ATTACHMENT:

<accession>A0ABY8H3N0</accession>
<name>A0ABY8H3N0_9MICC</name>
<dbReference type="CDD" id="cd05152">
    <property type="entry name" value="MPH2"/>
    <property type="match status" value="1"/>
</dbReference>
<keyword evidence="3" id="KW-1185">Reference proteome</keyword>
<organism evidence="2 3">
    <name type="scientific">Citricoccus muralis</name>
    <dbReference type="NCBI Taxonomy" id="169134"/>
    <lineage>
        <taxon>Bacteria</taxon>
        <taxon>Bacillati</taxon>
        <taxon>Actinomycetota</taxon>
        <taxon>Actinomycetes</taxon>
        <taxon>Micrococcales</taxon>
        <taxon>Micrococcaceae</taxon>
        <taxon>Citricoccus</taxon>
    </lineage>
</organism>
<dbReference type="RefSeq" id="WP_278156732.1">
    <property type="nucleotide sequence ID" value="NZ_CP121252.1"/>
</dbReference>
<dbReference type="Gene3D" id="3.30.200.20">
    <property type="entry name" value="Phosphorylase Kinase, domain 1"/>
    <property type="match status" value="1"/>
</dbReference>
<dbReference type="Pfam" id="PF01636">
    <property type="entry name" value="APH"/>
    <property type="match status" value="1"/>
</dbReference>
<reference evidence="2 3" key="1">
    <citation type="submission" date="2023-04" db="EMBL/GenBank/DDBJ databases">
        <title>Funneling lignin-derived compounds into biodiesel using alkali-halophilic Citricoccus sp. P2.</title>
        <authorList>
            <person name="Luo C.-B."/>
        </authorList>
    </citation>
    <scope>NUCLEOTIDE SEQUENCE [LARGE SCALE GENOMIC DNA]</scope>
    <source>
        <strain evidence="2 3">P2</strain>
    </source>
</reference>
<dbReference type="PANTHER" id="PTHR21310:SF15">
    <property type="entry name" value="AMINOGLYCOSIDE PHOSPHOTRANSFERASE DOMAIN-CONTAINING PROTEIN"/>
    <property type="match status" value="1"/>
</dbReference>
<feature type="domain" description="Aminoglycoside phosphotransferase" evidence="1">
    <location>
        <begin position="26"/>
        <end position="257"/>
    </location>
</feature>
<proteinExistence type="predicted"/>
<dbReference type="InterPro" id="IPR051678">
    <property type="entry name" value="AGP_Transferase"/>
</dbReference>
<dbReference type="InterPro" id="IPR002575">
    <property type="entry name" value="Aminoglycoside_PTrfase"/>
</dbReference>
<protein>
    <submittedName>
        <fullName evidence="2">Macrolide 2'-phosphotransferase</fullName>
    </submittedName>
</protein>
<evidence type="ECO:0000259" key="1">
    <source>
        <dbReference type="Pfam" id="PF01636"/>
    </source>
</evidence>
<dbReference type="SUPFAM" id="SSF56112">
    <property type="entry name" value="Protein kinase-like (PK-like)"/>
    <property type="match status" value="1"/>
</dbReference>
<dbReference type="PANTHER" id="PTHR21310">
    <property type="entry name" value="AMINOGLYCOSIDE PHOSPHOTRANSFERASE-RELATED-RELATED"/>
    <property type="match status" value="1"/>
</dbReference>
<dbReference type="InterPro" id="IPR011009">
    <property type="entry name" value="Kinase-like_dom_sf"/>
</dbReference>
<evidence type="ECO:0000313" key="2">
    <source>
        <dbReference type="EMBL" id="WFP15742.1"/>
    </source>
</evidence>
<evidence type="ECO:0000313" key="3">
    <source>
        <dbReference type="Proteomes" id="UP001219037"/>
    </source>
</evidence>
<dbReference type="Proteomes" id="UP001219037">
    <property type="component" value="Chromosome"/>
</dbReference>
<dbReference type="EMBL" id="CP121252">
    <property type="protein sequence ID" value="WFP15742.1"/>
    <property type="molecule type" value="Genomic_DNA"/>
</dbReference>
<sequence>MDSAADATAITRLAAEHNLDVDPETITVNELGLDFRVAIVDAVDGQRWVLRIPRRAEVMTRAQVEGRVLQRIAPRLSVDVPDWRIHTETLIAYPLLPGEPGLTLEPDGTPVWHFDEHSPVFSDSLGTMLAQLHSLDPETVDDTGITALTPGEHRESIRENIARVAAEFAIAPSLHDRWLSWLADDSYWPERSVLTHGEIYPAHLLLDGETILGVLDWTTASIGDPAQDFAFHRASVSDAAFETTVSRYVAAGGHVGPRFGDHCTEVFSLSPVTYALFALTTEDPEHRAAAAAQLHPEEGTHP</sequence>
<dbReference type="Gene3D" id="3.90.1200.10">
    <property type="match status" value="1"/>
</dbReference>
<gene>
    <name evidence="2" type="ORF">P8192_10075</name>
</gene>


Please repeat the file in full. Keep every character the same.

<accession>A0ABY8H3N0</accession>
<name>A0ABY8H3N0_9MICC</name>
<dbReference type="CDD" id="cd05152">
    <property type="entry name" value="MPH2"/>
    <property type="match status" value="1"/>
</dbReference>
<keyword evidence="3" id="KW-1185">Reference proteome</keyword>
<organism evidence="2 3">
    <name type="scientific">Citricoccus muralis</name>
    <dbReference type="NCBI Taxonomy" id="169134"/>
    <lineage>
        <taxon>Bacteria</taxon>
        <taxon>Bacillati</taxon>
        <taxon>Actinomycetota</taxon>
        <taxon>Actinomycetes</taxon>
        <taxon>Micrococcales</taxon>
        <taxon>Micrococcaceae</taxon>
        <taxon>Citricoccus</taxon>
    </lineage>
</organism>
<dbReference type="RefSeq" id="WP_278156732.1">
    <property type="nucleotide sequence ID" value="NZ_CP121252.1"/>
</dbReference>
<dbReference type="Gene3D" id="3.30.200.20">
    <property type="entry name" value="Phosphorylase Kinase, domain 1"/>
    <property type="match status" value="1"/>
</dbReference>
<dbReference type="Pfam" id="PF01636">
    <property type="entry name" value="APH"/>
    <property type="match status" value="1"/>
</dbReference>
<reference evidence="2 3" key="1">
    <citation type="submission" date="2023-04" db="EMBL/GenBank/DDBJ databases">
        <title>Funneling lignin-derived compounds into biodiesel using alkali-halophilic Citricoccus sp. P2.</title>
        <authorList>
            <person name="Luo C.-B."/>
        </authorList>
    </citation>
    <scope>NUCLEOTIDE SEQUENCE [LARGE SCALE GENOMIC DNA]</scope>
    <source>
        <strain evidence="2 3">P2</strain>
    </source>
</reference>
<dbReference type="PANTHER" id="PTHR21310:SF15">
    <property type="entry name" value="AMINOGLYCOSIDE PHOSPHOTRANSFERASE DOMAIN-CONTAINING PROTEIN"/>
    <property type="match status" value="1"/>
</dbReference>
<feature type="domain" description="Aminoglycoside phosphotransferase" evidence="1">
    <location>
        <begin position="26"/>
        <end position="257"/>
    </location>
</feature>
<proteinExistence type="predicted"/>
<dbReference type="InterPro" id="IPR051678">
    <property type="entry name" value="AGP_Transferase"/>
</dbReference>
<dbReference type="InterPro" id="IPR002575">
    <property type="entry name" value="Aminoglycoside_PTrfase"/>
</dbReference>
<protein>
    <submittedName>
        <fullName evidence="2">Macrolide 2'-phosphotransferase</fullName>
    </submittedName>
</protein>
<evidence type="ECO:0000259" key="1">
    <source>
        <dbReference type="Pfam" id="PF01636"/>
    </source>
</evidence>
<dbReference type="SUPFAM" id="SSF56112">
    <property type="entry name" value="Protein kinase-like (PK-like)"/>
    <property type="match status" value="1"/>
</dbReference>
<dbReference type="PANTHER" id="PTHR21310">
    <property type="entry name" value="AMINOGLYCOSIDE PHOSPHOTRANSFERASE-RELATED-RELATED"/>
    <property type="match status" value="1"/>
</dbReference>
<dbReference type="InterPro" id="IPR011009">
    <property type="entry name" value="Kinase-like_dom_sf"/>
</dbReference>
<evidence type="ECO:0000313" key="2">
    <source>
        <dbReference type="EMBL" id="WFP15742.1"/>
    </source>
</evidence>
<evidence type="ECO:0000313" key="3">
    <source>
        <dbReference type="Proteomes" id="UP001219037"/>
    </source>
</evidence>
<dbReference type="Proteomes" id="UP001219037">
    <property type="component" value="Chromosome"/>
</dbReference>
<dbReference type="EMBL" id="CP121252">
    <property type="protein sequence ID" value="WFP15742.1"/>
    <property type="molecule type" value="Genomic_DNA"/>
</dbReference>
<sequence>MDSAADATAITRLAAEHNLDVDPETITVNELGLDFRVAIVDAVDGQRWVLRIPRRAEVMTRAQVEGRVLQRIAPRLSVDVPDWRIHTETLIAYPLLPGEPGLTLEPDGTPVWHFDEHSPVFSDSLGTMLAQLHSLDPETVDDTGITALTPGEHRESIRENIARVAAEFAIAPSLHDRWLSWLADDSYWPERSVLTHGEIYPAHLLLDGETILGVLDWTTASIGDPAQDFAFHRASVSDAAFETTVSRYVAAGGHVGPRFGDHCTEVFSLSPVTYALFALTTEDPEHRAAAAAQLHPEEGTHP</sequence>
<dbReference type="Gene3D" id="3.90.1200.10">
    <property type="match status" value="1"/>
</dbReference>
<gene>
    <name evidence="2" type="ORF">P8192_10075</name>
</gene>